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Tell us about how and why you started writing - it all began with non-fiction, books about spies …
Actually, I started writing long, long before that. Throughout the ‘70s and ’80s, I wrote several terrible novels no one will ever see. When I went to grad school in 1983, I began to get published in scholarly journals with literary analysis, book reviews, and essays which led to a long association with Salem Press. They published the MasterPlots books, Magill’s Book Reviews, all sorts of encyclopedias. I can’t remember all the topics I wrote about.
Then, throughout the ‘90s, I was a pretty decent poet, published in all manner of print and online periodicals. It wasn’t until 2001 or so when the spy books began to jell when I wanted to write something longer than an article or poem.
Were you inspired by any non-fiction writers or events?
Hmm, a toughey. I recall starting the spy books because I had been reading books on specific TV shows but realized nobody had explored the genre of TV spies as a whole. So I saw an opportunity no one else had.
Some of my scenes in the Beta-Earth books were inspired by other authors. There’s one fight scene in Blood of Balnakin greatly inspired by a similar scene in From Russia With Love. The opening scene of my A Throne for an Alien was inspired, in structure alone, by a passage in Mark Twain’s Life on the Mississippi. That’s something other authors might like to think about. The scene opens with a grand overhead view, then begins to narrow in scope, then ultimately focuses on one character in one location. “Cinematic,” one teacher once described the technique to me.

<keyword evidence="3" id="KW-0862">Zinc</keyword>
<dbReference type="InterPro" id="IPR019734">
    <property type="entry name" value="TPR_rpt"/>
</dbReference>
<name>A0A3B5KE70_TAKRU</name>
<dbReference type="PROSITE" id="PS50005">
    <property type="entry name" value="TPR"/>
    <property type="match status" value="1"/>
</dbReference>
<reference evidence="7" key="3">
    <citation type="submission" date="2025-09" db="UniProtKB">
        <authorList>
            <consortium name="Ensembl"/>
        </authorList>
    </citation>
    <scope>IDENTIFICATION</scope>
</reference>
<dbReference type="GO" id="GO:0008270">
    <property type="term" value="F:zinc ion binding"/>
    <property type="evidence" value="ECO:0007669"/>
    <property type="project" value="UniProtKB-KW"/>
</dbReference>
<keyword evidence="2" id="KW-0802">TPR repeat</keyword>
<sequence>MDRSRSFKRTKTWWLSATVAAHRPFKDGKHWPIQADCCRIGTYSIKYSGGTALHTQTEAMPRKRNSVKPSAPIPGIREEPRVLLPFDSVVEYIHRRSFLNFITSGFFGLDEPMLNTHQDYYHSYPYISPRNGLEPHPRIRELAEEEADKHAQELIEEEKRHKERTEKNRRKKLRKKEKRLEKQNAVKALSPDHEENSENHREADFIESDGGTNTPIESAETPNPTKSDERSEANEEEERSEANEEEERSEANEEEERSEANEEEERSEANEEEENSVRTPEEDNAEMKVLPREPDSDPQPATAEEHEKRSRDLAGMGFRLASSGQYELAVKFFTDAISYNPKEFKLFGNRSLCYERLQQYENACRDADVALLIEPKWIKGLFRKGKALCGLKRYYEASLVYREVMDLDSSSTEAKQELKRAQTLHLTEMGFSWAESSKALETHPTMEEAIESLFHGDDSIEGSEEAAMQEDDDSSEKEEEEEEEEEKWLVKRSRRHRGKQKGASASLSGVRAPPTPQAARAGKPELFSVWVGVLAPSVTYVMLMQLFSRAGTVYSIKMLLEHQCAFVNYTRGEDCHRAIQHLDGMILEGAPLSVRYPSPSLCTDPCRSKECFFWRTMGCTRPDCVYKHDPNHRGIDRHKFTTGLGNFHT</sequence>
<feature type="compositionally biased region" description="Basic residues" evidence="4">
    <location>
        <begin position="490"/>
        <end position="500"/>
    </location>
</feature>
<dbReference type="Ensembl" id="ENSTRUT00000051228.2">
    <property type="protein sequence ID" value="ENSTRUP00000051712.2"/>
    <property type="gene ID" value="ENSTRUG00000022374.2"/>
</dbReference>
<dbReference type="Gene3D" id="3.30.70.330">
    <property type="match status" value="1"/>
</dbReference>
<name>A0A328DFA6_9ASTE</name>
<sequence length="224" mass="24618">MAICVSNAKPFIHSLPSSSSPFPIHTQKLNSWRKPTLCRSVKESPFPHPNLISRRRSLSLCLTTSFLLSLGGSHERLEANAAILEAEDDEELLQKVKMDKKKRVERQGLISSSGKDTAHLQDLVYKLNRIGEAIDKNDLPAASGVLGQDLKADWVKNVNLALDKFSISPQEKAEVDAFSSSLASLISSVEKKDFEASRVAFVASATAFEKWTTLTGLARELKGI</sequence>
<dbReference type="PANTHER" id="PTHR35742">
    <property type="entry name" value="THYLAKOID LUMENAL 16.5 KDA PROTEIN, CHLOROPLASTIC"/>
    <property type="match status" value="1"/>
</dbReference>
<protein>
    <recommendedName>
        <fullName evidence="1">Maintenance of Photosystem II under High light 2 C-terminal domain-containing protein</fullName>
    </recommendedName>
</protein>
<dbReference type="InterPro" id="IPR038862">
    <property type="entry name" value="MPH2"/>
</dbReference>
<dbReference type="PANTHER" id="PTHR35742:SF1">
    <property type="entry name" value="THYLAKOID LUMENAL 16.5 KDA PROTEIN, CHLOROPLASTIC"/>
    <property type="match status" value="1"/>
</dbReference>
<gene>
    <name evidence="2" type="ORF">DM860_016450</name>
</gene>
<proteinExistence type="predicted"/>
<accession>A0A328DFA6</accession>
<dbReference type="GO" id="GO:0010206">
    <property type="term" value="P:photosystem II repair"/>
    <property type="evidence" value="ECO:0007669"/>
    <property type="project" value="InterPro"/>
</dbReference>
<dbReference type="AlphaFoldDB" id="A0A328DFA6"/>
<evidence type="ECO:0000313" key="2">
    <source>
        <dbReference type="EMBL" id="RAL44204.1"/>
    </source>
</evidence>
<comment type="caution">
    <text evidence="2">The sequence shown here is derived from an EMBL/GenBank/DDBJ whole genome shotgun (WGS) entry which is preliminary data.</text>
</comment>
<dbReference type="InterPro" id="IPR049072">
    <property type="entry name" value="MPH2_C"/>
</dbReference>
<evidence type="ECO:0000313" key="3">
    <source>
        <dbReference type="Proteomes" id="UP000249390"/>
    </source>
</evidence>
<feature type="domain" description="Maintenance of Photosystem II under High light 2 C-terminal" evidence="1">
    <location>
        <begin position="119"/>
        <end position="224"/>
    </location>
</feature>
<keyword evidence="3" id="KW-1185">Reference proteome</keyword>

As I explain in my first blog post here at BookLikes, the structure for the narrators of the entire Beta-Earth Chronicles was inspired by the print edition of The Beatles Anthology. All oral histories where the points of view alternate between members of a rock group or whatever were on my mind as well.
I can’t remember all the research I did and all the tidbits I pulled from my reading. For example, as I was setting my story on a world dominated by women, I thought it a good idea to read up on the Amazons. I got a few details from that research.
Were you happy with how your first books were received?
Ah, no, at least in terms of sales. The spy books, especially Spy Television, were very well received by reviewers, spy experts, fans, TV insiders, and other writers who wrote similar books. I got invited to appear on a number of radio shows, appeared several times at the International Spy Museum, and gave presentations at the Mid-Atlantic Nostalgia Convention. Several intriguing side-projects came my way that were interesting but never bore fruit due to the sad deaths of two potential collaborators.
At the same time, I realized the three spy books from Praeger Publishers weren’t going to get a huge response in terms of my pocketbook. That was because the press prices their books so high. They expect their main readership is libraries who can pay the big hardcover bucks. I didn’t take that too hard after I heard a seminar where we were taught to consider non-fiction books as “calling cards” that should lead to other, more lucrative efforts. This lead to my wife concluding that I’m “the man known by many, paid by few.”
This also led to my The Encyclopedia of TV Spies published by BearManor Media, a book priced for the general reader. It remains my ongoing best-seller.
I’m still waiting for The Blind Alien and the other Beta-Earth books to get a real foothold and break-out in a more than glutted market.
Do you plan on writing more non-fiction? If not, why not?
Actually, yes. I have a thumb-drive full of all the audio interviews I did when I co-hosted online radio’s “Dave White Presents.” I used to interview celebrities from Jacki De Shannon to Ed Asner to Patty Duke to Walter Koenig to June Lockhart to Ron Dante to Ben E. King to Dave Mason to John Mayall . . . What I am hunting is usable software that I can use to convert audio interviews into text. When that happens, I expect a series of interview collections to result.